A cold winter
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Winter in Chinese can be a metaphor for dark or difficult times, as it is in English. But Chinese winters seem darker and colder, as captured in this colloquial phrase:
冰冻三尺，非一日之寒 bīngdòng sān chǐ fēi yī rì zhīhán - It takes more than one cold day for the river to freeze three feet deep
According to media reports this week, it’s going to be a long winter for biotech companies listing in Hong Kong, which is discussed in Words of the Week below.
We also listen in to conversations with working people in China’s big tech firms on how they prepare for their end-of-year reviews.
Finally, in the Recommendations at the end we learn what you are if someone calls you a ‘pinchable persimmon’ in Chinese.
Enjoy, and stay warm!
1. CONVERSATIONS TO CONSUME
How to prepare for your end-of-year review
An article in 36Kr interviews young ’working people’ (打工人 dǎgōngrén) on how they are preparing for their end-of-year reviews.
It’s an entertaining and all-too-familiar read for anyone who has worked in or with Chinese companies.
What should you include in your report? What’s the format? How to present it? Look no further than these conversations. The summary captures it all:
Some people keep screenshots of complimentary messages from their boss to include in their year-end summary; it’s like their whole year’s work has been in preparation for this report. Some are caught up in ‘involuted’ internal competition; in a project of 10 people, eight of them are apparently ‘the leader’. Others produce their end-of-year report as if it were a writing composition contest, with the winners receiving cash prizes; some people are anxious because the year-end bonuses are issued after the year-end reports are presented. Whereas veterans in the workplace understand clearly what should be said and what should not be said in their end of year review.
There’s lots of must-have vocab in the interviews.
严苛 yánkē - harsh
其实领导对年终在总结的要求并没有想象中那么严苛 - Actually, leaders don’t have as high an expectation on the end-of-year review as you’d think.
Related: similar in meaning but more ‘harsh’ than 严格 yángé, and about the same harshness as 苛刻 kēkè.
复盘 fùpán - ‘replay game’, meaning review, analyse and come up with a better way to do things
每周开会复盘，沟通频次更高，开会内容更聚焦 - Every week we meet and review. With higher frequency of communication, meetings are more focussed.
Background: fùpán, replay the game, originates from the Chinese game, Go 围棋 wéiqí.
很坑 hěnkēng - very annoying
还有一点很坑的是，大厂有PPT文化，要注意排版、图片，把PPT做得非常精美 - There’s something else that’s really annoying, which is in the big firms there’s [something called] ‘PPT culture’. You need to pay attention to formatting, images and make it look beautiful.
Related: 好坑 hǎokēng has a similar meaning. It’s related to 坑爹 kēngdiē, an Internet word, which means ‘make things difficult for your dad’. It’s a way to complain about someone who’s really annoying or done something to upset you. It was first used by gamers in chatrooms in the game, World of Warcraft (魔兽世界 móshòu shìjiè), before going mainstream.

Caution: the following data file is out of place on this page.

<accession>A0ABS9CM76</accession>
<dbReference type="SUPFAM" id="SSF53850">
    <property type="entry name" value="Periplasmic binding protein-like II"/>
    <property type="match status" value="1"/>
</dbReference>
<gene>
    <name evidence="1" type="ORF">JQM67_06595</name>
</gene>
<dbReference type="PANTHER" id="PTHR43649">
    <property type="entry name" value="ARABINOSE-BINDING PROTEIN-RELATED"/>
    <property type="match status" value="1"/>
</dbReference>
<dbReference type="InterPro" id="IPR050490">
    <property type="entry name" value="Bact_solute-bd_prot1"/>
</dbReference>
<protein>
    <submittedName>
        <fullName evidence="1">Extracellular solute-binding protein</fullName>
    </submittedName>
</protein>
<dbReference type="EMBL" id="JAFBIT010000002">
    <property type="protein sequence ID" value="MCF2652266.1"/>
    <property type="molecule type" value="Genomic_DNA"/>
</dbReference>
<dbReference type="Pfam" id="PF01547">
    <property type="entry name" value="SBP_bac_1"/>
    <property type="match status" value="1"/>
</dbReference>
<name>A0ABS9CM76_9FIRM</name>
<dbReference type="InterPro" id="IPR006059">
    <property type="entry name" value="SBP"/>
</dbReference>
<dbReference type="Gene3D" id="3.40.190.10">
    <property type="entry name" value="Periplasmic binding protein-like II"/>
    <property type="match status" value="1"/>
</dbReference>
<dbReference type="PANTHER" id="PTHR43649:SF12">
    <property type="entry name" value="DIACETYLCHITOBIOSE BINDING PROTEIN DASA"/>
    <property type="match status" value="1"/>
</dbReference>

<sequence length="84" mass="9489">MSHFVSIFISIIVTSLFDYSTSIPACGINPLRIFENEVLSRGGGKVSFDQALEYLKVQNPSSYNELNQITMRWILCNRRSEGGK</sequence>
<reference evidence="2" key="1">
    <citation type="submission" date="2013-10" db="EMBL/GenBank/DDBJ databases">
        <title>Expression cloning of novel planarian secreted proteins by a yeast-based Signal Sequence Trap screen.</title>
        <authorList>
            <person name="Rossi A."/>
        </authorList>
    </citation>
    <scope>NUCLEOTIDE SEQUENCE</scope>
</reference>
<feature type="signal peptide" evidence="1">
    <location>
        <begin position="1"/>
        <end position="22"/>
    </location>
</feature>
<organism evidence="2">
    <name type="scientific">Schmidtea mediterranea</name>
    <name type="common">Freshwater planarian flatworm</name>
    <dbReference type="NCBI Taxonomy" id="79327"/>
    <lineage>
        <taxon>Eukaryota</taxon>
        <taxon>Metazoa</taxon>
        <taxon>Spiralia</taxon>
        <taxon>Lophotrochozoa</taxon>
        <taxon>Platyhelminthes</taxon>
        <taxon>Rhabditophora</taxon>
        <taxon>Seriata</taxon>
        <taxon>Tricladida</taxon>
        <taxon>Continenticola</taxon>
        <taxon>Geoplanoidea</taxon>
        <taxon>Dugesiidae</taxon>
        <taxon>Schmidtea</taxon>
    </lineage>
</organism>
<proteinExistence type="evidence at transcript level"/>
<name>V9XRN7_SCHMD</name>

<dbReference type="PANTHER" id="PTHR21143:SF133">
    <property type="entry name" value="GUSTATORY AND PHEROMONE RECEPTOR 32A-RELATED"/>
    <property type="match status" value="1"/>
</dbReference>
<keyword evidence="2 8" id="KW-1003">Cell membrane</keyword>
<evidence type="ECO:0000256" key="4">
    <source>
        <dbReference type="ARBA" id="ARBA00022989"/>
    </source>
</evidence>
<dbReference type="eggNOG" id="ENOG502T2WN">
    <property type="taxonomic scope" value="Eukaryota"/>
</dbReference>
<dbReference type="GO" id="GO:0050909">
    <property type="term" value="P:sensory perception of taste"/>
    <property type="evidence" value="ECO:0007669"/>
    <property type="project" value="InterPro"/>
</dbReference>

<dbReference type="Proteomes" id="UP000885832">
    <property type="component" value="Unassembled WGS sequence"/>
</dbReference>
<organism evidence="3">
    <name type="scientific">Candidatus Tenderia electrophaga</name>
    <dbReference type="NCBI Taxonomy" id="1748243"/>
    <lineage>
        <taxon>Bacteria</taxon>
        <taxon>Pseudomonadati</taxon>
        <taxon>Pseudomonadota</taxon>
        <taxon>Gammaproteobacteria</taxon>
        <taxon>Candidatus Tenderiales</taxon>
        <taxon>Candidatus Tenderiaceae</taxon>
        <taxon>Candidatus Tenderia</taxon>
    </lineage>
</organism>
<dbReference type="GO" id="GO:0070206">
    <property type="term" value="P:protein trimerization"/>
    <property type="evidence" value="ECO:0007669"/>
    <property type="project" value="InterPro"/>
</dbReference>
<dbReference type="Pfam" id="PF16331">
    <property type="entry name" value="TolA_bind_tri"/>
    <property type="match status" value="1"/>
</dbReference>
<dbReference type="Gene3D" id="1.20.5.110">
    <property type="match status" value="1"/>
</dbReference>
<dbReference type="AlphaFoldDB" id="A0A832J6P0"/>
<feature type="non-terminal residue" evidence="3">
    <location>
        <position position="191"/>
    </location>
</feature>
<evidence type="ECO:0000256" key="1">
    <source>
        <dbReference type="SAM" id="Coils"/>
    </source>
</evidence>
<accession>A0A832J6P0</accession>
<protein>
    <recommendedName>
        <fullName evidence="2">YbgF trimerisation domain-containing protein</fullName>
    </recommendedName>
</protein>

她太坑爹了 - She’s so annoying!
More: 坑了 kēngle - hurt, done one over on somebody (see 2 October newsletter for more on this)
拉胯 lākuǎ - make a mistake at a critical time; ‘f*ck things up’
代表你这个人态度起码是好的，不能太拉胯 - At least it shows you’ve got the right attitude. You just have to make sure you don’t f*ck things up.
More: this is a northern Chinese dialect word which has gone mainstream. Its literal translation is ‘even my hip bones have been dragged to the ground’ and can mean ‘unreliable’ (不靠谱) or ‘make a mistake’ (出错).
Related: 掉链子 diào liànzi - ‘drop the chain’, another northern Chinese dialect word meaning the same thing.
歌颂 gēsòng - ‘singing an ode’ - to heap praise on somebody
我们年终总结有一个“格式”：开头抒情、中间复盘、结尾歌颂老板 - The end of year review has a set format: open with something emotional, do the review in the middle, and then say nice things about your boss at the end.
杆秤 gǎnchèng - a measure of somebody or something
汇报做得好坏，每个人心里也都有杆秤 - Everyone knows in their heart if they’ve done well or not at their end of year review.
Background: a gǎnchèng is a type of measuring scale used in China before electronic digital scales were adopted. In the structure, 心里有杆秤, it means ‘have a clear understanding of what is real’, or ‘to know in your heart’.
老油条 lǎoyóutiáo - ‘old fried stick’, been around the block; wily old fox
这几年逐渐从一个年终总结小白进阶到了老油条 - Over the past few years I’ve advanced from someone who was wet behind the ears to and old hand at the end-of-year review.
More: a lǎoyóutiáo has a negative connotation, so something like ‘wily old fox’ is the better translation.
Related: 小白 xiǎobái - newby, or wet behind the ears, which is the opposite to wily old fox. (See 9 October newsletter for this, and advice from Megatron on how to deal with a rude tourist).
印象分 yìnxiàngfēn - ‘impression points’, meaning brownie points
领导收到的那一刹那还是会影响对你的印象分 - When the message lands with the boss, in that instant it does have an impact on the number of brownie points you have with him/her.
忙里偷闲 mánglǐ tōuxián - enjoy a moment of leisure while working (used ironically here)
忙着写年终总结，还要“忙里偷闲”算算自己能拿多少年终奖 - While busy writing my end-of-year report, I still had to find time to calculate how much I’m going to get in my end of year bonus.
Related: this idiom is different to 摸鱼 mōyú, ‘feeling fish’, which is to slack off while on the job (negative connotation). Read more about ‘feeling fish’ in 10 April newsletter from last year.
提心吊胆 tíxīn diàodǎn - worried, nervous
提心吊胆这么久，总结完我心里一下轻松了很多 - I was nervous about the end-of-year review for so long. But as soon as I’d finished it, I felt so much better!
信手拈来 xìnshǒu niānlái - at your fingertips, comes naturally
做过太多次年终汇报，对这种事已经信手拈来了 - I’ve done so many end-of-year reviews that it just comes naturally to me now.
Colloquialisms and phrases
摸不着头脑 mōbùzháo tóunǎo - ‘can’t scratch my head’; confused, puzzled
我算是刚入职公司不久的文员，还没有做出成绩，我有些摸不着头脑 - I’ve only just joined the firm as an administrative staff, I haven’t achieved anything to speak of. I have no idea how to do my year-end review.